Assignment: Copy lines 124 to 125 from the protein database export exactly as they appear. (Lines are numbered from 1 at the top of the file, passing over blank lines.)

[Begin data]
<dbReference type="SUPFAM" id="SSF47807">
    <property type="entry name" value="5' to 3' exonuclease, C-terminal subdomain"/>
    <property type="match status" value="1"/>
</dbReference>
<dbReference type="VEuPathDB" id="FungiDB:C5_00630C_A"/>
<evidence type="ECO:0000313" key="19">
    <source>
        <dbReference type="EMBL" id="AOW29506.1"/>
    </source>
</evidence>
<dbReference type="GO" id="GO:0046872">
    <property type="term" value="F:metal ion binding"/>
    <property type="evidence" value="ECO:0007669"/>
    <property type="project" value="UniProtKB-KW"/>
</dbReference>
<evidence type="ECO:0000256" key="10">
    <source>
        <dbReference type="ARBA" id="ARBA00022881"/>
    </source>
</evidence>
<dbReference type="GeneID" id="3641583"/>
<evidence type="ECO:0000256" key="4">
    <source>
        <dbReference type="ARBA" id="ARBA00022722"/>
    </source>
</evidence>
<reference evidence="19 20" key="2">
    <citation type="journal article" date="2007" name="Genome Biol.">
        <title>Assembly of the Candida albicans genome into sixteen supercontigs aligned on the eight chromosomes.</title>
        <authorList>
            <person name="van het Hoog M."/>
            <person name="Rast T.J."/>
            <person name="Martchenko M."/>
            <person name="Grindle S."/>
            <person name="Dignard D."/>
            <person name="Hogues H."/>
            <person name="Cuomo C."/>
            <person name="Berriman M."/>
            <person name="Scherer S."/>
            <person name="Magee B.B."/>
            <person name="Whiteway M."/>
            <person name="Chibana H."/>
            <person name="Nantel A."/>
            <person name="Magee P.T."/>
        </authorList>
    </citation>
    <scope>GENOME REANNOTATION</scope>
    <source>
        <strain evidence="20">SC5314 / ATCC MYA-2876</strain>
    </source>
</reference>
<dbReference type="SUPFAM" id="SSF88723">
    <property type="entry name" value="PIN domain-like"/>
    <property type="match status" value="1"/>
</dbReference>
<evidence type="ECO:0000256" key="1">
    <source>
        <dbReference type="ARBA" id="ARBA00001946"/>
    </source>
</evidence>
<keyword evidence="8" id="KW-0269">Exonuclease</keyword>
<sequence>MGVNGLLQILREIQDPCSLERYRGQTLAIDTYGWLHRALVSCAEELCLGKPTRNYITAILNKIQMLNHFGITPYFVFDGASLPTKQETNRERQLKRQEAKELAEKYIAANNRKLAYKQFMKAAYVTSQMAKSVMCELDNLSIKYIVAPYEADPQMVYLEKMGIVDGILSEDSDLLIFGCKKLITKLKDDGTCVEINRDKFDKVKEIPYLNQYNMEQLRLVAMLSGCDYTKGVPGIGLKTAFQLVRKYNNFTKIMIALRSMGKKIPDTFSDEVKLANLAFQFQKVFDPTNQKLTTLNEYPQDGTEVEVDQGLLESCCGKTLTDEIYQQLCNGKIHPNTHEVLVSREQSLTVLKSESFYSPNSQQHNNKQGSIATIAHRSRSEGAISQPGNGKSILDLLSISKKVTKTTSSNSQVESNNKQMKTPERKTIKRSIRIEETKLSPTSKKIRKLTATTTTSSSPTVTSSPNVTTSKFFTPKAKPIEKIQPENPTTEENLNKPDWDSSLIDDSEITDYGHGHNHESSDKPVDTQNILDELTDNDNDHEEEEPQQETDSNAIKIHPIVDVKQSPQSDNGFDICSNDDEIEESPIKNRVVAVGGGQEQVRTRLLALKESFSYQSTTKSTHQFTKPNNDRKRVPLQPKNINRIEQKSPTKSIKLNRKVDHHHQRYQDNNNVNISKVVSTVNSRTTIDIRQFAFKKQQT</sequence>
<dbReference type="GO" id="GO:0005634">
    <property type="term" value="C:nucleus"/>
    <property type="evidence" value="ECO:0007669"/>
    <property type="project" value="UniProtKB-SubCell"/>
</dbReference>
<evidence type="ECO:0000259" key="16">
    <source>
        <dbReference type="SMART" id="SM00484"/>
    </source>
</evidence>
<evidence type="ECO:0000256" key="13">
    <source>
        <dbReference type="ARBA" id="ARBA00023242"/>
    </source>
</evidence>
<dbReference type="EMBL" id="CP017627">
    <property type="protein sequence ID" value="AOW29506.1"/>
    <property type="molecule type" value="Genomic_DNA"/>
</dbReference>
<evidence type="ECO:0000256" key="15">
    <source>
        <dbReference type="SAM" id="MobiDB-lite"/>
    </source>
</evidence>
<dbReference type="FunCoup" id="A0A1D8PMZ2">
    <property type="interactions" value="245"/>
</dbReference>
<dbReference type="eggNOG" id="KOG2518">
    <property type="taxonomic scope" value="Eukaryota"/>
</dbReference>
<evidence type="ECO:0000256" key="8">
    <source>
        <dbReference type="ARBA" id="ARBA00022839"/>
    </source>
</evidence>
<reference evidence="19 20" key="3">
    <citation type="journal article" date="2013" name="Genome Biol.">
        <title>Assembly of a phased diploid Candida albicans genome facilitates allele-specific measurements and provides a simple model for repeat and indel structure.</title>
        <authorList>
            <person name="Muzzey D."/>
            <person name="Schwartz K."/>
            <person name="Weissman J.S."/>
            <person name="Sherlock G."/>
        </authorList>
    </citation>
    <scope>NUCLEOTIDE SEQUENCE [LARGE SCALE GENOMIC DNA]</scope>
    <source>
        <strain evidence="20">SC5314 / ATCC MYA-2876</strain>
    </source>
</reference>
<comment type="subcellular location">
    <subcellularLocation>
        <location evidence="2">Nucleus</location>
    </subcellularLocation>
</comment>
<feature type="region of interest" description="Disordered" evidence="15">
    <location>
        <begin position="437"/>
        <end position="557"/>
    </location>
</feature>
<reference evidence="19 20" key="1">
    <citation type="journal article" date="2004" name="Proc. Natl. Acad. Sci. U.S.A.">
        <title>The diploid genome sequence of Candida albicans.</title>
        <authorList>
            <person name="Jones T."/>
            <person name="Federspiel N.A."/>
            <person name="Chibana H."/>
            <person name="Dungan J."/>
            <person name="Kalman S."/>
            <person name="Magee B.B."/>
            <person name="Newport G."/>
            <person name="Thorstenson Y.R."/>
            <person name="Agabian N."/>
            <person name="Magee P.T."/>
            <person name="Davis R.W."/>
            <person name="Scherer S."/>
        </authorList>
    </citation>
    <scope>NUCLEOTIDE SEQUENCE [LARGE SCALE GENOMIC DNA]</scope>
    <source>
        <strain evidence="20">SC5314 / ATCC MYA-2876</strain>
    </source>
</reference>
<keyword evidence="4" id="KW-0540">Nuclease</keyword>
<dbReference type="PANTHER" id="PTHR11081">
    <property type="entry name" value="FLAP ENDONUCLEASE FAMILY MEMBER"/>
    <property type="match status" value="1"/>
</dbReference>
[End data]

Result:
<reference evidence="19 20" key="1">
    <citation type="journal article" date="2004" name="Proc. Natl. Acad. Sci. U.S.A.">